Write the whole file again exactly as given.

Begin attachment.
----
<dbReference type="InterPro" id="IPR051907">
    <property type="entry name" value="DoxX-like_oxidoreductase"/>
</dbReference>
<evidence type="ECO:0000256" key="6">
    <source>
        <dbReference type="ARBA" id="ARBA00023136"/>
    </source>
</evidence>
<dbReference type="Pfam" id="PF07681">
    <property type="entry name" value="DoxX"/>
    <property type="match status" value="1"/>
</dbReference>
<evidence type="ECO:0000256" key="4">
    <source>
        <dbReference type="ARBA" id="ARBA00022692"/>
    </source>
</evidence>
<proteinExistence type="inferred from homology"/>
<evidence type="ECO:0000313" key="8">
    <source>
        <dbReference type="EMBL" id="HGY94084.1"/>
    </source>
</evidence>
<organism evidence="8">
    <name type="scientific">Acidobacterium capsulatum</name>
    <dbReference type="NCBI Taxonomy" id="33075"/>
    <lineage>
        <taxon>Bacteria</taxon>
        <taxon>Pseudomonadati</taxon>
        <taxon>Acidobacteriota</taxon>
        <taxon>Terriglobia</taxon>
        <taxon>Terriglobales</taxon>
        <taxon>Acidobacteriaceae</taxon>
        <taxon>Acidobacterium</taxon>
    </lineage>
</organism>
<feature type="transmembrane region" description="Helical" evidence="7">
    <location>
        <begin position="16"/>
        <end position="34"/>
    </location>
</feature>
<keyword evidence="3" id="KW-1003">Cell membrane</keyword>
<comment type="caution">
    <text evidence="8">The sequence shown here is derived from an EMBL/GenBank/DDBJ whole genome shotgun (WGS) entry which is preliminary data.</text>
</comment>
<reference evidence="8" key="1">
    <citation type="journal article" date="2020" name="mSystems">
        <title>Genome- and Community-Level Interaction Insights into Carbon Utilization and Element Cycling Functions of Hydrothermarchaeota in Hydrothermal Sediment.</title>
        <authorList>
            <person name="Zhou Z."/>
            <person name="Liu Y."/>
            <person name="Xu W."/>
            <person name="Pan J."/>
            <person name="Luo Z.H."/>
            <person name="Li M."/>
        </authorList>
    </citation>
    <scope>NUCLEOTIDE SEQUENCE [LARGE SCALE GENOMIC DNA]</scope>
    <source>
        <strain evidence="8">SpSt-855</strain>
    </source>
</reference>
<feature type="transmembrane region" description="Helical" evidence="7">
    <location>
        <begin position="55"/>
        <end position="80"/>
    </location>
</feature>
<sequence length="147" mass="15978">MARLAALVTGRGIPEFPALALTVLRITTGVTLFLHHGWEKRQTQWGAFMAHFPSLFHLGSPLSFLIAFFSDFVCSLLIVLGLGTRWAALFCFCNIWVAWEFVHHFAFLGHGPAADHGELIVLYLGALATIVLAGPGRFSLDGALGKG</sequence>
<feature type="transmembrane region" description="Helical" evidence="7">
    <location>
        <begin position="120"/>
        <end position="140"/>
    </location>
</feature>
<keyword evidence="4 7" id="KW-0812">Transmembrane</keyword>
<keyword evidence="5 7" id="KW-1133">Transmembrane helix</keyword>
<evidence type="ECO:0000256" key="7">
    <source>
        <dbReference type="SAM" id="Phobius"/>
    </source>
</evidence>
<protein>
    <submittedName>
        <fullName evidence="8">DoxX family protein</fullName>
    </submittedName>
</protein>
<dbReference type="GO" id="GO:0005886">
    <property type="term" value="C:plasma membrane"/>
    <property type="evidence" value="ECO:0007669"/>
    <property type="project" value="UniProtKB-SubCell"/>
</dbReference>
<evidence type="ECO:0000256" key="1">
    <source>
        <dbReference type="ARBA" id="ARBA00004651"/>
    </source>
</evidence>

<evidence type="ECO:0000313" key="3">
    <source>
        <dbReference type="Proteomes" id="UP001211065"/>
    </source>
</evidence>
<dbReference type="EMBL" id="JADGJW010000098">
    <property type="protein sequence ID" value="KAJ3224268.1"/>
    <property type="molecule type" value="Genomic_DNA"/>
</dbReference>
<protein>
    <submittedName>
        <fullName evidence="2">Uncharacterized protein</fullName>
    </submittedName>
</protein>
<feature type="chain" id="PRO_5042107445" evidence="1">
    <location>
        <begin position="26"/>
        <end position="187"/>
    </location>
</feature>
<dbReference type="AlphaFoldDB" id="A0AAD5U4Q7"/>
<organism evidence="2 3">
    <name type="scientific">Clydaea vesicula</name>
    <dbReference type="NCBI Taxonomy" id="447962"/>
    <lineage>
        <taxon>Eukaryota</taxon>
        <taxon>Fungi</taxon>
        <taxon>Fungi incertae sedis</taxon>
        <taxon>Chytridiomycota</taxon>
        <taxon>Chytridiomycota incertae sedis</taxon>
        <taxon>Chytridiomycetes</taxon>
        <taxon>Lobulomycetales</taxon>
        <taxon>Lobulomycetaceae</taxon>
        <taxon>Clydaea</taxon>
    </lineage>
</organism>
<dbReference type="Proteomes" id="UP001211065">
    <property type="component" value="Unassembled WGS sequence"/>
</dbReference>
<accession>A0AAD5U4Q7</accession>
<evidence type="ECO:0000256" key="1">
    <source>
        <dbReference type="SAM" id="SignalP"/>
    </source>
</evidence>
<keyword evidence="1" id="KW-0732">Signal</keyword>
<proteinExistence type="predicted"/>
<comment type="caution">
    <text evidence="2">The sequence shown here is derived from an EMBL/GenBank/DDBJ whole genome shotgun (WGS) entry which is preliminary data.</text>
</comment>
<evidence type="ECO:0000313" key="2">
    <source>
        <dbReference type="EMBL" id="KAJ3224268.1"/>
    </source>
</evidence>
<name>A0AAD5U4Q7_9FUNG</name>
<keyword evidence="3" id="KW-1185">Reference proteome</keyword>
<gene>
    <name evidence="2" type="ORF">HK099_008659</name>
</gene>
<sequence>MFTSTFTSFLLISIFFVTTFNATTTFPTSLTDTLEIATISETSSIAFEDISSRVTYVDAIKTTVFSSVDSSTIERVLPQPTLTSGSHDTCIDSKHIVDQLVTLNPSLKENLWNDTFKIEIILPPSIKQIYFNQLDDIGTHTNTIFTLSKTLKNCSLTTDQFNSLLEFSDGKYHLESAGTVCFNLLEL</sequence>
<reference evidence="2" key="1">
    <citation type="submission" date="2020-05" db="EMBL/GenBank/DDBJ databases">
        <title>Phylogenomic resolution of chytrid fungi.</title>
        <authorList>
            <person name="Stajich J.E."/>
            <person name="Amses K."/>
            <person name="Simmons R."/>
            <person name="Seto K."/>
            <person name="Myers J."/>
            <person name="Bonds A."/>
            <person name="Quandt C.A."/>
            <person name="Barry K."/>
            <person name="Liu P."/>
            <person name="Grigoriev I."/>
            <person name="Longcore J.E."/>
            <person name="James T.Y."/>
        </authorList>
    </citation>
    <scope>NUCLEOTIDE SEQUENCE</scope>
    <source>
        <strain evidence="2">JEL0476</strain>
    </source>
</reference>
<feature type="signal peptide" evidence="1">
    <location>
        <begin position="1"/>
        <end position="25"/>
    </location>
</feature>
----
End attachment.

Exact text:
<dbReference type="InterPro" id="IPR051907">
    <property type="entry name" value="DoxX-like_oxidoreductase"/>
</dbReference>
<evidence type="ECO:0000256" key="6">
    <source>
        <dbReference type="ARBA" id="ARBA00023136"/>
    </source>
</evidence>
<dbReference type="Pfam" id="PF07681">
    <property type="entry name" value="DoxX"/>
    <property type="match status" value="1"/>
</dbReference>
<evidence type="ECO:0000256" key="4">
    <source>
        <dbReference type="ARBA" id="ARBA00022692"/>
    </source>
</evidence>
<proteinExistence type="inferred from homology"/>
<evidence type="ECO:0000313" key="8">
    <source>
        <dbReference type="EMBL" id="HGY94084.1"/>
    </source>
</evidence>
<organism evidence="8">
    <name type="scientific">Acidobacterium capsulatum</name>
    <dbReference type="NCBI Taxonomy" id="33075"/>
    <lineage>
        <taxon>Bacteria</taxon>
        <taxon>Pseudomonadati</taxon>
        <taxon>Acidobacteriota</taxon>
        <taxon>Terriglobia</taxon>
        <taxon>Terriglobales</taxon>
        <taxon>Acidobacteriaceae</taxon>
        <taxon>Acidobacterium</taxon>
    </lineage>
</organism>
<feature type="transmembrane region" description="Helical" evidence="7">
    <location>
        <begin position="16"/>
        <end position="34"/>
    </location>
</feature>
<keyword evidence="3" id="KW-1003">Cell membrane</keyword>
<comment type="caution">
    <text evidence="8">The sequence shown here is derived from an EMBL/GenBank/DDBJ whole genome shotgun (WGS) entry which is preliminary data.</text>
</comment>
<reference evidence="8" key="1">
    <citation type="journal article" date="2020" name="mSystems">
        <title>Genome- and Community-Level Interaction Insights into Carbon Utilization and Element Cycling Functions of Hydrothermarchaeota in Hydrothermal Sediment.</title>
        <authorList>
            <person name="Zhou Z."/>
            <person name="Liu Y."/>
            <person name="Xu W."/>
            <person name="Pan J."/>
            <person name="Luo Z.H."/>
            <person name="Li M."/>
        </authorList>
    </citation>
    <scope>NUCLEOTIDE SEQUENCE [LARGE SCALE GENOMIC DNA]</scope>
    <source>
        <strain evidence="8">SpSt-855</strain>
    </source>
</reference>
<feature type="transmembrane region" description="Helical" evidence="7">
    <location>
        <begin position="55"/>
        <end position="80"/>
    </location>
</feature>
<sequence length="147" mass="15978">MARLAALVTGRGIPEFPALALTVLRITTGVTLFLHHGWEKRQTQWGAFMAHFPSLFHLGSPLSFLIAFFSDFVCSLLIVLGLGTRWAALFCFCNIWVAWEFVHHFAFLGHGPAADHGELIVLYLGALATIVLAGPGRFSLDGALGKG</sequence>
<feature type="transmembrane region" description="Helical" evidence="7">
    <location>
        <begin position="120"/>
        <end position="140"/>
    </location>
</feature>
<keyword evidence="4 7" id="KW-0812">Transmembrane</keyword>
<keyword evidence="5 7" id="KW-1133">Transmembrane helix</keyword>
<evidence type="ECO:0000256" key="7">
    <source>
        <dbReference type="SAM" id="Phobius"/>
    </source>
</evidence>
<protein>
    <submittedName>
        <fullName evidence="8">DoxX family protein</fullName>
    </submittedName>
</protein>
<dbReference type="GO" id="GO:0005886">
    <property type="term" value="C:plasma membrane"/>
    <property type="evidence" value="ECO:0007669"/>
    <property type="project" value="UniProtKB-SubCell"/>
</dbReference>
<evidence type="ECO:0000256" key="1">
    <source>
        <dbReference type="ARBA" id="ARBA00004651"/>
    </source>
</evidence>

<evidence type="ECO:0000313" key="3">
    <source>
        <dbReference type="Proteomes" id="UP001211065"/>
    </source>
</evidence>
<dbReference type="EMBL" id="JADGJW010000098">
    <property type="protein sequence ID" value="KAJ3224268.1"/>
    <property type="molecule type" value="Genomic_DNA"/>
</dbReference>
<protein>
    <submittedName>
        <fullName evidence="2">Uncharacterized protein</fullName>
    </submittedName>
</protein>
<feature type="chain" id="PRO_5042107445" evidence="1">
    <location>
        <begin position="26"/>
        <end position="187"/>
    </location>
</feature>
<dbReference type="AlphaFoldDB" id="A0AAD5U4Q7"/>
<organism evidence="2 3">
    <name type="scientific">Clydaea vesicula</name>
    <dbReference type="NCBI Taxonomy" id="447962"/>
    <lineage>
        <taxon>Eukaryota</taxon>
        <taxon>Fungi</taxon>
        <taxon>Fungi incertae sedis</taxon>
        <taxon>Chytridiomycota</taxon>
        <taxon>Chytridiomycota incertae sedis</taxon>
        <taxon>Chytridiomycetes</taxon>
        <taxon>Lobulomycetales</taxon>
        <taxon>Lobulomycetaceae</taxon>
        <taxon>Clydaea</taxon>
    </lineage>
</organism>
<dbReference type="Proteomes" id="UP001211065">
    <property type="component" value="Unassembled WGS sequence"/>
</dbReference>
<accession>A0AAD5U4Q7</accession>
<evidence type="ECO:0000256" key="1">
    <source>
        <dbReference type="SAM" id="SignalP"/>
    </source>
</evidence>
<keyword evidence="1" id="KW-0732">Signal</keyword>
<proteinExistence type="predicted"/>
<comment type="caution">
    <text evidence="2">The sequence shown here is derived from an EMBL/GenBank/DDBJ whole genome shotgun (WGS) entry which is preliminary data.</text>
</comment>
<evidence type="ECO:0000313" key="2">
    <source>
        <dbReference type="EMBL" id="KAJ3224268.1"/>
    </source>
</evidence>
<name>A0AAD5U4Q7_9FUNG</name>
<keyword evidence="3" id="KW-1185">Reference proteome</keyword>
<gene>
    <name evidence="2" type="ORF">HK099_008659</name>
</gene>
<sequence>MFTSTFTSFLLISIFFVTTFNATTTFPTSLTDTLEIATISETSSIAFEDISSRVTYVDAIKTTVFSSVDSSTIERVLPQPTLTSGSHDTCIDSKHIVDQLVTLNPSLKENLWNDTFKIEIILPPSIKQIYFNQLDDIGTHTNTIFTLSKTLKNCSLTTDQFNSLLEFSDGKYHLESAGTVCFNLLEL</sequence>
<reference evidence="2" key="1">
    <citation type="submission" date="2020-05" db="EMBL/GenBank/DDBJ databases">
        <title>Phylogenomic resolution of chytrid fungi.</title>
        <authorList>
            <person name="Stajich J.E."/>
            <person name="Amses K."/>
            <person name="Simmons R."/>
            <person name="Seto K."/>
            <person name="Myers J."/>
            <person name="Bonds A."/>
            <person name="Quandt C.A."/>
            <person name="Barry K."/>
            <person name="Liu P."/>
            <person name="Grigoriev I."/>
            <person name="Longcore J.E."/>
            <person name="James T.Y."/>
        </authorList>
    </citation>
    <scope>NUCLEOTIDE SEQUENCE</scope>
    <source>
        <strain evidence="2">JEL0476</strain>
    </source>
</reference>
<feature type="signal peptide" evidence="1">
    <location>
        <begin position="1"/>
        <end position="25"/>
    </location>
</feature>